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COA rules for plaintiff in dumpster tipping accident.

Byline: Thomas Franz

A Michigan Court of Appeals panel has affirmed a Lenawee Circuit Court ruling that awarded $200,000 to a boy who was 8 years old when he sustained injuries while trying to do a pull-up on a bar connected to a dumpster that tipped over on him.

Plaintiff's attorney John J. Koselka of Koselka DeVine PLC said there was an obvious question of fact in the case.

"These garbage cans are not supposed to tip over. They're supposed to withstand 191 pounds of force and this was an 80-pound kid trying to do a pull-up and it tipped over on him," Koselka said.

Court of Appeals Judges Karen M. Fort Hood and Kirsten Frank Kelly ruled in favor of the plaintiff in Eichler v. Modern Waste Systems (MiLW No. 08-99063, 21 pages), while Judge Colleen A. O'Brien dissented.

Pull-up gone wrong

On Sept. 19, 2014, Shawn Eichler, then 8 years old, was attempting to perform a pull-up on the bar of a dumpster that was sitting in the yard of his grandmother's house, which was next door to where he lived with his mother.

Eichler's grandmother, Brenda Baker, had rented the dumpster from Modern Waste Systems. The dumpster was described as being slanted with a large overhang. The plaintiff pulled the dumpster down on himself while attempting the pull-up. He sustained a fractured pelvis.

In the COA opinion, the court wrote that the defendant argued that it owed no duty, and that it was Baker who wanted the dumpster in her yard instead of on a concrete surface.

The defense also argued that Eichler's mother and grandmother were negligent in failing to supervise Eichler, and the boy himself was comparatively negligent for the accident.

A three-day bench trial concluded with the court finding that the design and placement of the dumpster made it dangerous, therefore making the defendant's negligence the proximate cause of the plaintiff's injuries.

COA analysis

The defendant argued that the trial court should have granted its motion for summary disposition because the evidence at the time the motion was made showed that it owed no duty to the plaintiff.

In the unpublished case, the panel wrote that Modern Waste Systems did owe plaintiff a common law duty of care, and there was a question of fact whether the defendant placed an inherently dangerous dumpster on something other than a flat surface.

To further its argument, the court cited several pieces of evidence to show the danger of the dumpster.

First was an unsigned and unsworn affidavit from a plaintiff witness who stated that the dumpster was inherently dangerous and not placed on a level surface.

The court also reveals that the dumpster was sitting in that spot on the lawn for several years, but that did not make it any less dangerous. The panel also cited plaintiff's evidence from the Consumer Product Safety Commission, which revealed that type of dumpster to be prohibited as it was not retrofitted with footings or braces.

In deciding whether the trial court correctly found the defendant to be negligent, the court analyzed the testimony of Steven Ziemba, who was described as a safety consultant.

Ziemba testified that slanting dumpsters were banned in 1978 because they had the potential for being unstable, but owners could retrofit them with bracing extensions.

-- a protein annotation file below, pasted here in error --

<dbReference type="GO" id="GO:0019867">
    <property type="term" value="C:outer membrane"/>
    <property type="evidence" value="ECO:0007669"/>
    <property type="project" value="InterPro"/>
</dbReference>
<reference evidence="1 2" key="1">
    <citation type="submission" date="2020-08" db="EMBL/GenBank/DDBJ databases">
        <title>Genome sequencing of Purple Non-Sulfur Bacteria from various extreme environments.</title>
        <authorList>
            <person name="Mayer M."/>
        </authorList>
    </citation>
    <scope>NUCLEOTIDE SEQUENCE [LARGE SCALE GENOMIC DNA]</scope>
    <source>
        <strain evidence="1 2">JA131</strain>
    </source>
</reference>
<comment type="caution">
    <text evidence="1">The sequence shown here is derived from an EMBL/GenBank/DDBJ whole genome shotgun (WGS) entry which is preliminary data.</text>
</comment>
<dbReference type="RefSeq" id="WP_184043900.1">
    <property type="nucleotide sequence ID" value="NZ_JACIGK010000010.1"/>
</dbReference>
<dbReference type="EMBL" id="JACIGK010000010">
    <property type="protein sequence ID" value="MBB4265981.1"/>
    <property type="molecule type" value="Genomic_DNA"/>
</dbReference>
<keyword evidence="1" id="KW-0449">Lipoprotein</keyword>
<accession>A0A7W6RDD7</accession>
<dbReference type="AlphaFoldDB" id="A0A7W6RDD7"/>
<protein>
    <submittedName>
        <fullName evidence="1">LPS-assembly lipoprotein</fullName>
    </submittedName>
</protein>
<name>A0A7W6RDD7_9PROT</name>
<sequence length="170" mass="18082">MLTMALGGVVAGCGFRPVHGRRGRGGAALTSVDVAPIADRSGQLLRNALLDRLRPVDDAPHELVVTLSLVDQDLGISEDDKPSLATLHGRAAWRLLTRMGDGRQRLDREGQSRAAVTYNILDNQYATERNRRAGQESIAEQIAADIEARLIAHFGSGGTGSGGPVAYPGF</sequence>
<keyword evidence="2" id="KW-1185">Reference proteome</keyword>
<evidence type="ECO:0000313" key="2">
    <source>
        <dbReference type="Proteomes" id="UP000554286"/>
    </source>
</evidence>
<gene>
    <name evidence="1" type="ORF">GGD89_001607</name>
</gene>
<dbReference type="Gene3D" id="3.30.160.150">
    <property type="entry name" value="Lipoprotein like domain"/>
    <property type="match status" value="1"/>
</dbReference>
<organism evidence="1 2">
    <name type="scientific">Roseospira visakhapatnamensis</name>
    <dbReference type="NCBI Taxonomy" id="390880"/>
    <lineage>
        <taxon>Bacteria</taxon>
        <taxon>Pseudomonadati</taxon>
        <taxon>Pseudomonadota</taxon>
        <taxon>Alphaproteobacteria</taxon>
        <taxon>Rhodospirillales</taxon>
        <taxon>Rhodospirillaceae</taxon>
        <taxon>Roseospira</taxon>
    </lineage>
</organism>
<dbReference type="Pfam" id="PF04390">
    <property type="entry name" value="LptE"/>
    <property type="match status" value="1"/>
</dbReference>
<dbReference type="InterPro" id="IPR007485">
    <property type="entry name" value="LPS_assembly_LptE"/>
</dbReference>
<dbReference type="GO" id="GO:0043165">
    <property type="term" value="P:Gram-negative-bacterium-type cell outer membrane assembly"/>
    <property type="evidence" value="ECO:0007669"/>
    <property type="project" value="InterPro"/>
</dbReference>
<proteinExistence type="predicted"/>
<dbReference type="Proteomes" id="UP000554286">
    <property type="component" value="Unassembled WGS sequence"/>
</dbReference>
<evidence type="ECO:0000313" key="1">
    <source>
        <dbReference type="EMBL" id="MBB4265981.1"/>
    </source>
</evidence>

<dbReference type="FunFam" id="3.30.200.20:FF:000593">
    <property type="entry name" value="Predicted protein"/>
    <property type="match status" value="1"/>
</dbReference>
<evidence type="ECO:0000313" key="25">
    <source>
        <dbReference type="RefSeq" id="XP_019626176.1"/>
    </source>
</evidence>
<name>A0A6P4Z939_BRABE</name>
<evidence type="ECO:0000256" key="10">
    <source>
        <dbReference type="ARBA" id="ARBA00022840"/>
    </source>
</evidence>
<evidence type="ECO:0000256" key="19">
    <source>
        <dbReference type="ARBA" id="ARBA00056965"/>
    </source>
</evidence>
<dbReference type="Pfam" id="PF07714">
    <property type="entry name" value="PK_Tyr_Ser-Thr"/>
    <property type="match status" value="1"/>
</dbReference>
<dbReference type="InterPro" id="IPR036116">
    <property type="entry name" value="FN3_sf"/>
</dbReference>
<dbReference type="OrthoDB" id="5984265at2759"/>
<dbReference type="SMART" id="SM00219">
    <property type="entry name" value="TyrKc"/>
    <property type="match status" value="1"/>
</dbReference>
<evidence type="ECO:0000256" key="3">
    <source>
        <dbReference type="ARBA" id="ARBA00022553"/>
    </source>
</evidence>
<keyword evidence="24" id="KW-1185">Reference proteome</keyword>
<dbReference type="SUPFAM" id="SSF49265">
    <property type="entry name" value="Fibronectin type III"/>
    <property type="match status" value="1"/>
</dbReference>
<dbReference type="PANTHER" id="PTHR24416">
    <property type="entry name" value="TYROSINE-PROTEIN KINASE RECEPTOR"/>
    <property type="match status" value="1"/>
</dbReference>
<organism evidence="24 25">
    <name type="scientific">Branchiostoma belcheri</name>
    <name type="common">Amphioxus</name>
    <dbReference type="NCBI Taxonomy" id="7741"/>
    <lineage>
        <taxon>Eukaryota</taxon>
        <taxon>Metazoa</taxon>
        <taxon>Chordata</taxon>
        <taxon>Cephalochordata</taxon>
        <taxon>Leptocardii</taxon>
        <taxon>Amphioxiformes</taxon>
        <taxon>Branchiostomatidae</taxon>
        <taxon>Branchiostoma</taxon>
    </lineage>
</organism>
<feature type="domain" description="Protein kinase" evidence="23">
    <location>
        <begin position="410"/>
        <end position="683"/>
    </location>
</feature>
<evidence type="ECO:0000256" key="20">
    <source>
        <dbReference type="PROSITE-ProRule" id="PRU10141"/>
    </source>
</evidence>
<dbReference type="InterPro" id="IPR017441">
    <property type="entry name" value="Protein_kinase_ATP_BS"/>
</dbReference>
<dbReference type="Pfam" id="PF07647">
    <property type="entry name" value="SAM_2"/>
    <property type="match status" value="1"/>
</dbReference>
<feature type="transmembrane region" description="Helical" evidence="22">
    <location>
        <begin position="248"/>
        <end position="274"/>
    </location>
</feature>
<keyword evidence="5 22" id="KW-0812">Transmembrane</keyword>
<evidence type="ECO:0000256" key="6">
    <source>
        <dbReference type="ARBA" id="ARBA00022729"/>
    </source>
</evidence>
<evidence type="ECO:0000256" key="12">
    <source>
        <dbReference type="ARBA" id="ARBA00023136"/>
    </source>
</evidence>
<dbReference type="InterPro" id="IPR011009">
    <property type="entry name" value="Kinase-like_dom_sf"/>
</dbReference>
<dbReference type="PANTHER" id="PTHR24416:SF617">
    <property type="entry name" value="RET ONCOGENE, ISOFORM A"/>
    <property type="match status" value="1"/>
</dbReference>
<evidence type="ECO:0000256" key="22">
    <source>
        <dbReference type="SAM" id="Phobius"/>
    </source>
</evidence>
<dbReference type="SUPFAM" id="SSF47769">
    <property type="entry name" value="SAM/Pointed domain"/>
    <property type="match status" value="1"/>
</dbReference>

To illustrate the difference between a safe and dangerous dumpster, Ziemba performed a pull test on a slanted dumpster which had bracing extensions and was placed on a hard surface. The dumpster did not tip at all.

However, when he performed a similar test on a dumpster without extensions and on a dirt surface, the dumpster could be tipped easily.


In her dissenting opinion, O'Brien opened by writing that the mere happening of an accident is not negligence by itself.

She further stated the plaintiff entered no admissible evidence to establish that the defendant's negligence contributed to the dumpster falling.

O'Brien argued that Ziemba provided expert testimony that he was not qualified to share, and the trial court's reliance on that testimony was improper.

Without Ziemba's testimony, O'Brien wrote that the trial court should have granted a directed verdict to the defendant.

Attorney's comments

Koselka addressed the issue of whether Ziemba's testimony should have been allowed.

"It didn't really come up during trial, but they did a post-trial brief and in the appeal they said he was not an expert, he would be at best a layman," Koselka said. "The COA had to decide whether he was an expert or not, and the majority agreed with us and said it doesn't really matter, the court relied on it, and we'll consider it to be lay testimony."

Koselka added that the defendant argued much more of a criminal standard to qualify someone as an expert and have them accepted by the court.

"Nobody moved for any expert to be accepted by the court in this case, but I think that's what their goal was," Koselka said.

Regarding the evidence relating to the dumpster, Koselka said he argued that there were three possible faults.

"Something was wrong with the garbage can or with the way it's placed, or there was something else," Koselka said. "We presented evidence on the first two, and they really never presented any evidence to explain something else."

"Their expert conceded that had this been more of a conventional box shape, this never would have happened."

Defense attorney Caryn Ford did not return requests for comment on this case.

If you would like to comment on this story, email Thomas Franz at

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Title Annotation:Michigan Court of Appeals
Author:Franz, Thomas
Publication:Michigan Lawyers Weekly
Date:Dec 26, 2018
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